Sorry, I should have included the whole scan. Mercury:
https://3.bp.blogspot.com/-qOIxbSMJYUM/ ... ge-076.jpg
Perseus:
https://1.bp.blogspot.com/-GLFShOw13vw/ ... ge-077.jpg
Great, thanks.

"c) homope vocabant cod. harpen homo ed. pr. St." So it is an editorial correction. I just have to figure out what the abbreviations "pr." and "St." mean; they are standard, but I don't see the list of sigla anywhere.
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Re: How do you play Marziano's game?

#47
mikeh wrote:
26 Jan 2019, 08:54
One comment: about the two previous posts. I was assuming that "VIII Imperatori" was a different game from Karnoffel, even if it appears to have also been called "Kaiserspiel" in some German-speaking areas. My speculation is that there were eight Imperatori in "VIII Imperatori,"4 emperors and 4 empresses; my reference is the game known from notes in 1423 Ferrara, for a deck made in Florence, and also the early 1450s there. I do not know of a game called simply "Imperatori" in Italy. I do suspect that Karnoffel did come into Italy and might have been what Filippo was annoyed with. It might have been the reversed order of the number cards in cups and coins, outside the context of Marziano's allegorical game, but it would be strange for him to approve of it one place and not another. Or perhaps somebody was trying to put the court cards at the bottom of those suits, too.
It's only called "VIII Imperadori" once; other entries in Ferrara are just to "Inperaturi" cards.

http://trionfi.com/0/c/02/index.php

Your speculation about "VIII" implying extra cards is plausible, but I can't say that the evidence is enough for me to lean that way. It could also be a descriptive name for the a) kind of cards, German suits, and b) a rule that used 8, like the attested name in Germany for Tarot, "Siebenkonigsspiel" - seven kings game, referring presumably to the fact that there are seven high cards, viz. the four kings and three counting trumps. Thus, by analogy, VIII Imperatori might refer to a game where there were eight counting cards.

I interpret Filippo's decree not to be offended at the reversal of the pip order of two suits, but rather to a game which did not follow suit at all but presumably counted cards for their number value only, like Black Jack, so used in gambling. For the "figura" part, I think it implies a game like Karnöffel, where the Unter of the Chosen Suit is the most powerful card. This sort of symbolic social subversion bothered moralists and probably also rulers like Visconti.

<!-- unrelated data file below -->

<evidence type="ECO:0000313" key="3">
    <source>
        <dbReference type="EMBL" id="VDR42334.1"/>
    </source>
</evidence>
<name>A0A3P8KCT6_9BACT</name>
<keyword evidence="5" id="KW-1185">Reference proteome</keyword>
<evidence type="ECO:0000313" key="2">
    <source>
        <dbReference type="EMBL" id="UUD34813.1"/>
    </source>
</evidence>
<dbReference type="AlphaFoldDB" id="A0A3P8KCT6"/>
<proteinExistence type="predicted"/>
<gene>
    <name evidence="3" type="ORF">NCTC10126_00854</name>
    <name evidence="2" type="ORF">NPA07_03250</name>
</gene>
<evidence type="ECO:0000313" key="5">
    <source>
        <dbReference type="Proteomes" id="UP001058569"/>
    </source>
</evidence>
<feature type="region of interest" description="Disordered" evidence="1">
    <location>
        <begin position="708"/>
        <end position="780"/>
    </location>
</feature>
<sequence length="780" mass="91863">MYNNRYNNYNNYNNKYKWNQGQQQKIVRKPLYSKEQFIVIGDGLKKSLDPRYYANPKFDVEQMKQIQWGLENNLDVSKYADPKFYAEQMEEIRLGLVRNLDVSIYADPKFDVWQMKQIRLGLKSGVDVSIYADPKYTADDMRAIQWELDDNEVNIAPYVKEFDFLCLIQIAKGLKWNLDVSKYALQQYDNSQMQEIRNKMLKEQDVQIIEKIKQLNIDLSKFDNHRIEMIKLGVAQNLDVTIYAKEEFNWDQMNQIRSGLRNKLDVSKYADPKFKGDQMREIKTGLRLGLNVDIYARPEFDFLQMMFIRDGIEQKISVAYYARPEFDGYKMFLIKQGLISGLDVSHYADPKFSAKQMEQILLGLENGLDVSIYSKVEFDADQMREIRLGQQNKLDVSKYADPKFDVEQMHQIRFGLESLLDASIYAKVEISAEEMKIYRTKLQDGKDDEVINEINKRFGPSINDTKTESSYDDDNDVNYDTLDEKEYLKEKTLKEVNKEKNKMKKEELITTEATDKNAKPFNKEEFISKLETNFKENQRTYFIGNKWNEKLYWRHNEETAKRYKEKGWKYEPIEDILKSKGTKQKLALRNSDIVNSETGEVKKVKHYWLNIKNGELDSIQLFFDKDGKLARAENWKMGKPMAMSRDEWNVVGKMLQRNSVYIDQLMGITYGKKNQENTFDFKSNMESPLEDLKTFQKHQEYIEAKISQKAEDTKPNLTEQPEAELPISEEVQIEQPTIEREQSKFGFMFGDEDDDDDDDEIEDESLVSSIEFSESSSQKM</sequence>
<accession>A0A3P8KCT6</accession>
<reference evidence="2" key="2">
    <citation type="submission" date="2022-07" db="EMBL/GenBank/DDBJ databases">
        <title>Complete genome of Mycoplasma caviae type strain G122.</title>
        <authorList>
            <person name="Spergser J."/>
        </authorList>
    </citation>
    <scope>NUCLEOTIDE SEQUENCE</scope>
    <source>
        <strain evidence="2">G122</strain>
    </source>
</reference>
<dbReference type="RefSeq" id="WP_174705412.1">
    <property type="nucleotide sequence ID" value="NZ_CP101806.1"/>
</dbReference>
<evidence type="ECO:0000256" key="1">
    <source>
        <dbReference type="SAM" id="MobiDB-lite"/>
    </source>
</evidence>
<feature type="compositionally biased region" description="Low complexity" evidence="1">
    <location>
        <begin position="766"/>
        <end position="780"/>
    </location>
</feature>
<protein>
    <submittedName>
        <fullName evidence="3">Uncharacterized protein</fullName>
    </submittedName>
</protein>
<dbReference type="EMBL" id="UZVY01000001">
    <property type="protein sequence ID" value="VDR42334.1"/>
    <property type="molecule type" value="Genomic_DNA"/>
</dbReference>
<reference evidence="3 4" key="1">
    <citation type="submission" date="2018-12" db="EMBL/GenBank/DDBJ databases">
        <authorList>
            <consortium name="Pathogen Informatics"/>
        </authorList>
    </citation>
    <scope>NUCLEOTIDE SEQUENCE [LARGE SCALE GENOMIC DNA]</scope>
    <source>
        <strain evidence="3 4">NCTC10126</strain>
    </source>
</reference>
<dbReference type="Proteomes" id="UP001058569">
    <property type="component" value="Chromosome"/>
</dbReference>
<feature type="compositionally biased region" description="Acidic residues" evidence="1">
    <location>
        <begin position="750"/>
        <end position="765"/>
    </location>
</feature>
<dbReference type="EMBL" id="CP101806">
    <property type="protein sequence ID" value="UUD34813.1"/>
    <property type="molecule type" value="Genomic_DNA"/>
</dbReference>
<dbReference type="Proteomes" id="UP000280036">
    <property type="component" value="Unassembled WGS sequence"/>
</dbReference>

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Re: How do you play Marziano's game?

#48
mikeh wrote:
26 Jan 2019, 08:54
Added: I of course liked Phaeded's post very much, although I appreciate Ross's questions on the points he raised. It does seem to me that the Council at Constance cannot be discounted as an influence on card-playing in Milan. For one thing, it was there in 1416 that Poggio found Manilius's Astronomica, which considered the group of gods called "Olympian" as of some importance, as opposed to those called "Planetary", even if Marziano's list includes Vesta and not Vulcan, presumably because he needed another virgin goddess. Manilius's list of course became quite important in Ferrara and was even cited by Ficino. I do not think that the category "Olympian" got much attention in Italian art before then, nor perhaps in literature; correct me if I am wrong.
Marziano gives a nod to the planetary tradition when he calls Venus "Lucifer", the fourth planet. "Aurea Venus Lucifero suo per similis quarta locabitur sede" This seems to be straight from Hyginus. De Astronomia, chapter 42. - "Quarta stella est Veneris, Lucifer nominee". The fourth star is Venus, called Lucifer.

There are other ways to get to this conclusion, but the coincidence of Venus and Lucifer in the same sentence makes me sure it is Hyginus.

“seated in the fourth place”; Marziano is alluding to the classical “five wandering stars”, stellae errantae, ἄστρα πλανητὰ, a planetary order where Venus is the fourth planet; this placement is possible two ways.. The first scheme is given byAlbert of Saxony in Quaestiones in Aristotelis De Caelo, Lib. II, q. 6
“De ordine autem talium orbium septem planetarum, quidam posuerunt primo sphaeram Saturni, deinde sphaeram Iovis, deinde sphaeram Martis, deinde sphaeram Veneris, deinde sphaeram Mercurii, deinde sphaeram solis, et ultimam sphaeram lunae.” (ed. crit. Benoît Patar, Alberti de Saxonia Quaestiones in Aristotelis De Caelo ; series Philosophes Médiévaux vol. LI (Louvain-la-Neuve ; Peeters, 2008) p. 270, ll. 93-96.
For the second, cfr. Ptolemy Almagest, Bk. 9, c. 1; Visconti library in the translation of Gerard of Cremona, BnF ms. lat. 7258 f. 206. Edition of 1515 here - https://ptolemaeus.badw.de/print/1/70/93v
Ptolemy speaks of five planets, “stellarum quinque erraticarum”, excluding the Sun and Moon, and therefore although his order places Venus under the orbit of the Sun, it remains in fourth place, viz. Saturn, Jupiter, Mars, Venus, Mercury.
Edward Grant, Planets, Stars, and Orbs: The Medieval Cosmos, 1200-1687 (Cambridge UP, 1996)… p. 311.